If this is news to you , as it is to me, he does point out that all we need to do is to open the window a crack and that will make a very significant difference.

In summary, his message is this. Our bodies are not designed to process raw air (air taken in through the mouth) for hours at a time, day or night. Chronic mouth breathing is really bad for us. Breathing through the nose, he says, reduces blood pressure, normalises the heart rate, snoring is reduced or eradicated, and it’s beneficial in terms of general levels of fitness as well.

A surprising result from just keeping our gobs shut!


Ok, now to product

At the Housewares show I mentioned last week, we came across my long suffering friend Nick, who bears my teasing with great equanimity, and his wife Laura on the George East stand.

Rather sadly he was selling off his wonderful Tala enamelled roasters (in three sizes) because they had become uneconomic to produce, with the enamelling costs alone having risen 35% in the last couple of years.

His loss, selling well below cost to us, has enabled us to offer you these pans at half price. The quality of these Tala pans (made in Lancashire and enamelled in Yorkshire) is quite superb, with the triple enamel rivalling Le Creuset in quality and durability.  Enamel coatings, of course, also contain none of the plastics that ‘non-stick’ coatings are largely composed of. For enamelled steel pans they are heavy, but if you want a bomb proof pan, without the weight of cast iron, then they get no better than these.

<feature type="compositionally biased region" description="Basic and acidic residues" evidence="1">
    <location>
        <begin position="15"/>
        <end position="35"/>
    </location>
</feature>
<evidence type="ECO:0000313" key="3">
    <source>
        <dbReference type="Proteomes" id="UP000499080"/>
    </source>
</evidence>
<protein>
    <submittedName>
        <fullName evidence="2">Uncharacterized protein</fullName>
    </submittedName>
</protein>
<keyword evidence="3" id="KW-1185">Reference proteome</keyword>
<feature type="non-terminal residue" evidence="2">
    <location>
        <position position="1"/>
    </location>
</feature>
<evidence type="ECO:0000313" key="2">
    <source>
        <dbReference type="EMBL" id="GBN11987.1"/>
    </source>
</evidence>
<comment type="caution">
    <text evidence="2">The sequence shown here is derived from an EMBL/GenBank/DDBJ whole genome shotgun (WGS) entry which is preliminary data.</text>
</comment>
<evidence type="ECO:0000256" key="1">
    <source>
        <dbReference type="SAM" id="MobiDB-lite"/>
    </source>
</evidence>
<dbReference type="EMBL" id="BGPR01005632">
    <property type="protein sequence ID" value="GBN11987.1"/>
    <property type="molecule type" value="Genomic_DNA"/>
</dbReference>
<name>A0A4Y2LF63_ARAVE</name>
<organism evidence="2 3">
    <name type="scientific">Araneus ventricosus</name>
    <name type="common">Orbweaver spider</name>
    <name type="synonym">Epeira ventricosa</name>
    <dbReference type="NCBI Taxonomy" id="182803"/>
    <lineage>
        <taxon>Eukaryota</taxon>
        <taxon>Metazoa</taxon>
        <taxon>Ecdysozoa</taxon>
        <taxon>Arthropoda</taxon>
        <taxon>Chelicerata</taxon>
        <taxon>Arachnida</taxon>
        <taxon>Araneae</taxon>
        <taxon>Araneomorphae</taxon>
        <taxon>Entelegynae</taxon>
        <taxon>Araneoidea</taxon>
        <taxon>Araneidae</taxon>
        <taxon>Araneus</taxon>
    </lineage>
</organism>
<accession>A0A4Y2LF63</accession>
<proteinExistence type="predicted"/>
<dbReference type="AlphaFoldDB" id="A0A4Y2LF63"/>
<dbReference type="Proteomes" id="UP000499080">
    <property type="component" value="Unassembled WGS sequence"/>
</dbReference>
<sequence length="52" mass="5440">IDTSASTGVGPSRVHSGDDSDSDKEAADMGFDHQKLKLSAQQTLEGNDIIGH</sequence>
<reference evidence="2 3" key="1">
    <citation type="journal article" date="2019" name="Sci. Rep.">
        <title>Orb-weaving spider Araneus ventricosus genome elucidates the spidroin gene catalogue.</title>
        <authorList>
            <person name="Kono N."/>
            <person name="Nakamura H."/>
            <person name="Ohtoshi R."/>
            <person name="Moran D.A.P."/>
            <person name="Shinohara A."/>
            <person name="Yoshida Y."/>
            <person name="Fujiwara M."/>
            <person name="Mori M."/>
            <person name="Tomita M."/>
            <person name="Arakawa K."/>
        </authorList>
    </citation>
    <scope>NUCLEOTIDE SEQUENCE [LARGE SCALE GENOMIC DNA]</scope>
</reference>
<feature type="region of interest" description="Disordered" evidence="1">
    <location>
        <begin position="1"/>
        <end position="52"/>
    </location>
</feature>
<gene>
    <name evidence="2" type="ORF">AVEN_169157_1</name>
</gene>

They are cream enamelled inside with variously either Indigo, Pale Blue or Pale Grey piping.

There are three sizes available:

1.      Small Rectangular Roaster 21 x 28cm £59.00

2.      Medium Rectangular Roaster 24 x 33cm  £69.00

3.      Large Square Roaster 33 x 33cm  £75.00

We don’t have all the sizes in Pale Blue, but as I write have got all three sizes in Indigo and Grey.

The pricing in the shops and on the website will be halved.


Six years on from his death, and a few days before what would have been his 68th birthday, I’ll leave you with a quote from Anthony Bourdain.

“I don’t have to agree with you, to like you or respect you.”

A very admirable sentiment in our polarised world.

That’s it for this week

I hope you have a warm, pleasant and peaceful weekend.

Warm regards


Andrew Bluett-Duncan